Concern over fresh Darfur fighting

The United States has expressed concern over reports that the Sudanese army launched offensives against rebels in Darfur after signing a peace deal with the main rebel group there last week.

PJ Crowley, a spokesman for the US state department, said on Tuesday that Washington was “extremely concerned” over reports of fighting that “have reportedly caused significant civilian casualties, displacement, and the evacuation of humanitarian organisations”.

He urged Sudan’s government and the Sudan Liberation Army (SLA) Abdel Wahid faction “to refrain from further violence and to allow the Joint African Union-United Nations Mission in Darfur access to Jebel Marra to assess the humanitarian situation and restore stability”.

Abdel Wahid Mohamed al-Nur is the leader of an SLA faction which has a stronghold in the area.

‘Civilians killed’

Hundreds of civilians are feared dead in the fighting, a UN source told the Reuters news agency on Monday.

“We think that we have a mounting number of casualties … The lower estimate is around 140, the higher estimate is closer to 400,” said the source of civilian deaths.

in depth
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Timeline: Darfur crisis
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Drought and conflict in South Sudan
Who are Sudan’s Jem rebels?

Speaking on condition of anonymity, the source said as many as 40,000 civilians had fled the fighting, most recently around the market town of Deribat.

“For us the important thing now is to get access to the area,” said the source, who said aid workers and UN agencies had been blocked from entering Jabel Marra by the ongoing fighting and the threat of bandit attacks on their staff.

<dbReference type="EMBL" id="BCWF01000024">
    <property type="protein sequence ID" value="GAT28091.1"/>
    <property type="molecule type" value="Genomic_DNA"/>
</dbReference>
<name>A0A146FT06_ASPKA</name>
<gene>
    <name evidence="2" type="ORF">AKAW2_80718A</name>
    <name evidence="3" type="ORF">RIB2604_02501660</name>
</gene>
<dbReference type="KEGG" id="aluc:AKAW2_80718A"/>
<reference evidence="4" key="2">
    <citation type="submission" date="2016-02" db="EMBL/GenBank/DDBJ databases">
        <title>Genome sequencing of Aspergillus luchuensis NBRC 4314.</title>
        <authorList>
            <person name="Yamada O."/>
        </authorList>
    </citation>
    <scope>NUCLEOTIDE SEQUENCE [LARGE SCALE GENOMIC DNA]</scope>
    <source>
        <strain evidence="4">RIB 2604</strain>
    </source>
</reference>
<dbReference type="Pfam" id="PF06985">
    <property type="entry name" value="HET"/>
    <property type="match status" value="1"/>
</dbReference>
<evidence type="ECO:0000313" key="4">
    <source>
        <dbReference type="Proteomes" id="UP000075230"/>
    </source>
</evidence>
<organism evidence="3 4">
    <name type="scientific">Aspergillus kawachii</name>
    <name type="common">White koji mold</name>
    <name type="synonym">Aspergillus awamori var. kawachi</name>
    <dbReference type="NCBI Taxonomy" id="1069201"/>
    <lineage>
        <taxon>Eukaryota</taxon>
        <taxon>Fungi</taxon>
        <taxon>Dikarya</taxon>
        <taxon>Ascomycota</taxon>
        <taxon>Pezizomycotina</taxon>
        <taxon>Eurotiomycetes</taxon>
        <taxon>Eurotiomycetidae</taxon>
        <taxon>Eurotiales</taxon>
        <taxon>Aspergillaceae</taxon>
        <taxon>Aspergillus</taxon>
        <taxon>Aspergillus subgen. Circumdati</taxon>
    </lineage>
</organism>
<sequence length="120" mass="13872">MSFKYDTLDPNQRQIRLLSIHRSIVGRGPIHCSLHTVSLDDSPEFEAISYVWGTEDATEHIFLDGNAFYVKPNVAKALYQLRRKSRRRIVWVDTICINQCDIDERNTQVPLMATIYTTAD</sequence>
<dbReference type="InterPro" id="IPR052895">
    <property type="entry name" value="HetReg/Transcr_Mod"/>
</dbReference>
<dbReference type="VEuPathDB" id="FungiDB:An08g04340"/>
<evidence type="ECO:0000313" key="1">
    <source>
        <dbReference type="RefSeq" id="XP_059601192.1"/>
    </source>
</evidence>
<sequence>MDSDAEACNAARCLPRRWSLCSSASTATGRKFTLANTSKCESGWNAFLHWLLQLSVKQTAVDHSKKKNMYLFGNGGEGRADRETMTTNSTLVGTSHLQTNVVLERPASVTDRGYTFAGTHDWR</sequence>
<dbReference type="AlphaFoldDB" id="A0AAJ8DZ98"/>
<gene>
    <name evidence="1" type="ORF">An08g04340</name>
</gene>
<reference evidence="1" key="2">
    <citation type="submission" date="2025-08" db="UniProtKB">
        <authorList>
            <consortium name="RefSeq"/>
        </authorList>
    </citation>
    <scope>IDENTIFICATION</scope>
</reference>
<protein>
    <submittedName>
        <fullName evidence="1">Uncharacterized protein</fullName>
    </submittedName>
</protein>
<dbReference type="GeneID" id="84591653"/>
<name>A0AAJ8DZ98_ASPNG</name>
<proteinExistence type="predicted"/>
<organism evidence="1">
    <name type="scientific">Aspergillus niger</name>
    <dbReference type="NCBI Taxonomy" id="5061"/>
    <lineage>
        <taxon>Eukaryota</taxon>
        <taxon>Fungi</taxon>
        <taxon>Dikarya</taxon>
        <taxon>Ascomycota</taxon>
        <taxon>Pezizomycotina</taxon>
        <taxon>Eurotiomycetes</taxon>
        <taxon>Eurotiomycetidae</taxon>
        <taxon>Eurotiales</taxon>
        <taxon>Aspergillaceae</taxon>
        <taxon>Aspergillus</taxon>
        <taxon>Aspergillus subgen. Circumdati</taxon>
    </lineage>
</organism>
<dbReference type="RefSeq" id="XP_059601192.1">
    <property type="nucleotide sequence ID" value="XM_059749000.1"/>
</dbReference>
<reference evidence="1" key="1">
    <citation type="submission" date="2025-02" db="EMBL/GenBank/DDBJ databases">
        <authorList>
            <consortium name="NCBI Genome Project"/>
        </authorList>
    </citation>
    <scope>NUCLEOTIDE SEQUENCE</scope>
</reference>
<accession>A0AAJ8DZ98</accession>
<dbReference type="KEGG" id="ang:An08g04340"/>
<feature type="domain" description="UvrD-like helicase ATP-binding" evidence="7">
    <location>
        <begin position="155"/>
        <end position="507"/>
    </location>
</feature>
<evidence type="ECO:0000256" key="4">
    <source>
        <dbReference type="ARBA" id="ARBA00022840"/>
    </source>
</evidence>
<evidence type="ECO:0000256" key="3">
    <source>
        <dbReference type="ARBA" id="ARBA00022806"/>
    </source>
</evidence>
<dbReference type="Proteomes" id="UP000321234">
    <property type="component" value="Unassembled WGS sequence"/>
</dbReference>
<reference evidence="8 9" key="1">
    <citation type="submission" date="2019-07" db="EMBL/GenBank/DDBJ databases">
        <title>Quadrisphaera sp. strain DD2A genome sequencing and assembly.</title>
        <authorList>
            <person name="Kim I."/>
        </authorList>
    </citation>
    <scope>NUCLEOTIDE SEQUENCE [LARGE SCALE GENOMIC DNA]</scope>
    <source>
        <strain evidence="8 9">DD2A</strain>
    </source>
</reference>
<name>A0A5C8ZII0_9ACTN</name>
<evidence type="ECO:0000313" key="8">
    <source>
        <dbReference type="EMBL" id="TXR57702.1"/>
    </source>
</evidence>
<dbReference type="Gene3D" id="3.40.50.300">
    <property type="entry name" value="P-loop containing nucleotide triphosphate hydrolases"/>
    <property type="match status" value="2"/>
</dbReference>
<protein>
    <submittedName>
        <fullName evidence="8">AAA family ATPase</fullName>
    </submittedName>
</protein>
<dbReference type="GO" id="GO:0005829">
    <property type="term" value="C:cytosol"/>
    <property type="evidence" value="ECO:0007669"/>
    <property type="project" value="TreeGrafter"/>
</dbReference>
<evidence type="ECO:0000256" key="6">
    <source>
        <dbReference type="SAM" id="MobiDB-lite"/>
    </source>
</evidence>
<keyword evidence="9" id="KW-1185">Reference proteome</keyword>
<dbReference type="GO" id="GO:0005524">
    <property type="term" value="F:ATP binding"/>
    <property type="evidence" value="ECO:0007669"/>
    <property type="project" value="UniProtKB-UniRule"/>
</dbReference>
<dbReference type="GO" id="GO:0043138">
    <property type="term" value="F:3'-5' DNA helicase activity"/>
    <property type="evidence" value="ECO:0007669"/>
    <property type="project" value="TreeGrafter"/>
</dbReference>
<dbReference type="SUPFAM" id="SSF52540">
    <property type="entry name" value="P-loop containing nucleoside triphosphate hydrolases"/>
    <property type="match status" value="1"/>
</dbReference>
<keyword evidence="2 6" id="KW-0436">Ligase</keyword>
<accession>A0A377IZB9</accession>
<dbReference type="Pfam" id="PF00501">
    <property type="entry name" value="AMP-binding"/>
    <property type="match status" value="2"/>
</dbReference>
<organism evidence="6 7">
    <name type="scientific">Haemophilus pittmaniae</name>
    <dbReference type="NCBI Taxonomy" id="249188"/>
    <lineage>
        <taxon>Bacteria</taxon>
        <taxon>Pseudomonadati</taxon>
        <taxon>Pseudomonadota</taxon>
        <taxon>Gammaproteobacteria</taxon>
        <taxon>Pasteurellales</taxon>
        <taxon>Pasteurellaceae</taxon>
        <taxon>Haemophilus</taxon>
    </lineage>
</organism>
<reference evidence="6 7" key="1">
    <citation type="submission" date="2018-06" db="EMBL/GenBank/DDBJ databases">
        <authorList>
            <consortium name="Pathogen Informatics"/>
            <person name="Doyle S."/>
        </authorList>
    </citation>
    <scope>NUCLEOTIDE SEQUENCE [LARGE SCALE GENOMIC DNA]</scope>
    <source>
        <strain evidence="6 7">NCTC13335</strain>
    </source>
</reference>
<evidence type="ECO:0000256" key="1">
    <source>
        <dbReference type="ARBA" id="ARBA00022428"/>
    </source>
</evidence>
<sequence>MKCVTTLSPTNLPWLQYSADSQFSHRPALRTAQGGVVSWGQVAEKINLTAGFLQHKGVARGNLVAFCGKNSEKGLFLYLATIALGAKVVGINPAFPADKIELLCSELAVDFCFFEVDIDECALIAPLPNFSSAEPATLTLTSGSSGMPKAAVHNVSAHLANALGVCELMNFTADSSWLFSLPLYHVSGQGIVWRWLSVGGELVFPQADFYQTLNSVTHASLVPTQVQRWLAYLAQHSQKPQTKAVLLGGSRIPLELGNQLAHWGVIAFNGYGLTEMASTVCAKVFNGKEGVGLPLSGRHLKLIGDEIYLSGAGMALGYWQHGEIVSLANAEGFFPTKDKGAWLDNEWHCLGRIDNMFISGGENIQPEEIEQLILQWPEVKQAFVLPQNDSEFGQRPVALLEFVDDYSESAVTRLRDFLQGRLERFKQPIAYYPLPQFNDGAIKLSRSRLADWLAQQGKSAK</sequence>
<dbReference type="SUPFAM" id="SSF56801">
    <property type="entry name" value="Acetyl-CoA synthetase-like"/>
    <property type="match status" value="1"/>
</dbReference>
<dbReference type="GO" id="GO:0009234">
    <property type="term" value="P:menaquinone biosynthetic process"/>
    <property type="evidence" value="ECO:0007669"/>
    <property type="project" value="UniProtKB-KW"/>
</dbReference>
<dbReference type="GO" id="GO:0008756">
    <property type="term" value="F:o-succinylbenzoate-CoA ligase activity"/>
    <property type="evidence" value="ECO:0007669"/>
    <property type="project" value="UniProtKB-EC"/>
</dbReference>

SLA field commander Suleiman Marajan told Reuters that government bombing raids had killed at least 170 civilians around Deribat over the past 10 days and more had died in other areas.

But a Sudan army spokesman denied any fighting in the mountainous Jabel Marra region and accused rebels of attacking local residents.

“There are no clashes between the Sudanese army and the forces of Abdel Wahid’s movement,” he told Reuters.

The reported clashes throughout last week have marred Khartoum’s announcement of an end to war in the region and comes just over a month before national elections.

Omar Hassan al-Bashir, Sudan’s president, declared the seven-year war in Darfur over last Wednesday after signing an initial deal with the Justice and Equality Movement (Jem), Darfur’s main rebel force.

The deal signed in Qatari capital Doha on February 23 commits Khartoum to reaching a final peace deal with Jem by March 15.

State department spokesman Crowley said the peace deal offered a chance to reduce violence in Darfur but needed to be broadened to include other rebel groups, but Abdel Wahid’s SLA and other rebels have rejected the deal, demanding security on the ground before talks.

[original]

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